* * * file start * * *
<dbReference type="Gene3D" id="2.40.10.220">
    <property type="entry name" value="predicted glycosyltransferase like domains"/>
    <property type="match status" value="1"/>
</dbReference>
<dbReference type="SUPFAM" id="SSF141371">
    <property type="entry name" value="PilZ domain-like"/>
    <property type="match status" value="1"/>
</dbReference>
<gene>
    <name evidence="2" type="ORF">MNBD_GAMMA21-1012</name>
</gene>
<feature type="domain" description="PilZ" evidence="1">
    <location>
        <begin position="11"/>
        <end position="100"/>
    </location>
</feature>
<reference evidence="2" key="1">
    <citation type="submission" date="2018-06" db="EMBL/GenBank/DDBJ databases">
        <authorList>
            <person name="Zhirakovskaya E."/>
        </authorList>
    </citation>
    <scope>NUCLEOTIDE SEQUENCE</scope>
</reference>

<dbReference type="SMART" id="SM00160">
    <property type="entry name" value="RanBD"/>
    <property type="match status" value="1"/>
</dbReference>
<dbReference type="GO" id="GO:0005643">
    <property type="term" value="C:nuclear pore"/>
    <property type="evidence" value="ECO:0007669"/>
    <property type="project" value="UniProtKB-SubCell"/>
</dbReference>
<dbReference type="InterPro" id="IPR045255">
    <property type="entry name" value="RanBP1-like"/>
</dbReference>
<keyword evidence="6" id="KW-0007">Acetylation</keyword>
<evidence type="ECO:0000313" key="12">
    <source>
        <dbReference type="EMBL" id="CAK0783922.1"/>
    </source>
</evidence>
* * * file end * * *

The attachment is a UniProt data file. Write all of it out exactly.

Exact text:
<dbReference type="Gene3D" id="2.40.10.220">
    <property type="entry name" value="predicted glycosyltransferase like domains"/>
    <property type="match status" value="1"/>
</dbReference>
<dbReference type="SUPFAM" id="SSF141371">
    <property type="entry name" value="PilZ domain-like"/>
    <property type="match status" value="1"/>
</dbReference>
<gene>
    <name evidence="2" type="ORF">MNBD_GAMMA21-1012</name>
</gene>
<feature type="domain" description="PilZ" evidence="1">
    <location>
        <begin position="11"/>
        <end position="100"/>
    </location>
</feature>
<reference evidence="2" key="1">
    <citation type="submission" date="2018-06" db="EMBL/GenBank/DDBJ databases">
        <authorList>
            <person name="Zhirakovskaya E."/>
        </authorList>
    </citation>
    <scope>NUCLEOTIDE SEQUENCE</scope>
</reference>

<dbReference type="SMART" id="SM00160">
    <property type="entry name" value="RanBD"/>
    <property type="match status" value="1"/>
</dbReference>
<dbReference type="GO" id="GO:0005643">
    <property type="term" value="C:nuclear pore"/>
    <property type="evidence" value="ECO:0007669"/>
    <property type="project" value="UniProtKB-SubCell"/>
</dbReference>
<dbReference type="InterPro" id="IPR045255">
    <property type="entry name" value="RanBP1-like"/>
</dbReference>
<keyword evidence="6" id="KW-0007">Acetylation</keyword>
<evidence type="ECO:0000313" key="12">
    <source>
        <dbReference type="EMBL" id="CAK0783922.1"/>
    </source>
</evidence>